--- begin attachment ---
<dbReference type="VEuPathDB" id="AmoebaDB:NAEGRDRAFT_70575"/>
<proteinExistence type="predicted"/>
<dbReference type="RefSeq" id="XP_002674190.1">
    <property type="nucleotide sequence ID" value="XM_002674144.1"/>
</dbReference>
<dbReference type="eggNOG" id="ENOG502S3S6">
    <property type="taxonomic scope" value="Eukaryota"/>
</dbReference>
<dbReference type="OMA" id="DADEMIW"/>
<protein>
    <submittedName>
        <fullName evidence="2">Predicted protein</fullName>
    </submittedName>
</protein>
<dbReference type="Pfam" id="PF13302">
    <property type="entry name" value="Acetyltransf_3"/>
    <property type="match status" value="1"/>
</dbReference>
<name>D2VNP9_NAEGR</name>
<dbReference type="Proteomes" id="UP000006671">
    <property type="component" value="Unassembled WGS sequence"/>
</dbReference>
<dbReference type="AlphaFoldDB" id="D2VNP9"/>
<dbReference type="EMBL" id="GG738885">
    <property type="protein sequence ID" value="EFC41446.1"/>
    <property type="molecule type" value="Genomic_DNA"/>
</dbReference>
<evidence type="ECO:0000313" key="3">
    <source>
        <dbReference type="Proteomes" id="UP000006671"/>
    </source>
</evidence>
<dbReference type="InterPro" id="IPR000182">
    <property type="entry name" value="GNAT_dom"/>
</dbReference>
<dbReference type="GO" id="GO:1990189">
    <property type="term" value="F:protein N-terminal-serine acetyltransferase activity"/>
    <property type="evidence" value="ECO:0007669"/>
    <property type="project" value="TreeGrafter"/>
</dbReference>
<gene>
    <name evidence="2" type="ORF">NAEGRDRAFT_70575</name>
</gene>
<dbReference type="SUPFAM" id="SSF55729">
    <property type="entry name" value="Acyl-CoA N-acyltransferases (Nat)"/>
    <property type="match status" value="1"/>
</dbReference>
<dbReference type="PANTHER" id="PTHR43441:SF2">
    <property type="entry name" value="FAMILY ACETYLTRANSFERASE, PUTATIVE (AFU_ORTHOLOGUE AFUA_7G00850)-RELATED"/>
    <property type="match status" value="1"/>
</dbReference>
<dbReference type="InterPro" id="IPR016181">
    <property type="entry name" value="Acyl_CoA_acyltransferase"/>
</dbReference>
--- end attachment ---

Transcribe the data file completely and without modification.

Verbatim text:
<dbReference type="VEuPathDB" id="AmoebaDB:NAEGRDRAFT_70575"/>
<proteinExistence type="predicted"/>
<dbReference type="RefSeq" id="XP_002674190.1">
    <property type="nucleotide sequence ID" value="XM_002674144.1"/>
</dbReference>
<dbReference type="eggNOG" id="ENOG502S3S6">
    <property type="taxonomic scope" value="Eukaryota"/>
</dbReference>
<dbReference type="OMA" id="DADEMIW"/>
<protein>
    <submittedName>
        <fullName evidence="2">Predicted protein</fullName>
    </submittedName>
</protein>
<dbReference type="Pfam" id="PF13302">
    <property type="entry name" value="Acetyltransf_3"/>
    <property type="match status" value="1"/>
</dbReference>
<name>D2VNP9_NAEGR</name>
<dbReference type="Proteomes" id="UP000006671">
    <property type="component" value="Unassembled WGS sequence"/>
</dbReference>
<dbReference type="AlphaFoldDB" id="D2VNP9"/>
<dbReference type="EMBL" id="GG738885">
    <property type="protein sequence ID" value="EFC41446.1"/>
    <property type="molecule type" value="Genomic_DNA"/>
</dbReference>
<evidence type="ECO:0000313" key="3">
    <source>
        <dbReference type="Proteomes" id="UP000006671"/>
    </source>
</evidence>
<dbReference type="InterPro" id="IPR000182">
    <property type="entry name" value="GNAT_dom"/>
</dbReference>
<dbReference type="GO" id="GO:1990189">
    <property type="term" value="F:protein N-terminal-serine acetyltransferase activity"/>
    <property type="evidence" value="ECO:0007669"/>
    <property type="project" value="TreeGrafter"/>
</dbReference>
<gene>
    <name evidence="2" type="ORF">NAEGRDRAFT_70575</name>
</gene>
<dbReference type="SUPFAM" id="SSF55729">
    <property type="entry name" value="Acyl-CoA N-acyltransferases (Nat)"/>
    <property type="match status" value="1"/>
</dbReference>
<dbReference type="PANTHER" id="PTHR43441:SF2">
    <property type="entry name" value="FAMILY ACETYLTRANSFERASE, PUTATIVE (AFU_ORTHOLOGUE AFUA_7G00850)-RELATED"/>
    <property type="match status" value="1"/>
</dbReference>
<dbReference type="InterPro" id="IPR016181">
    <property type="entry name" value="Acyl_CoA_acyltransferase"/>
</dbReference>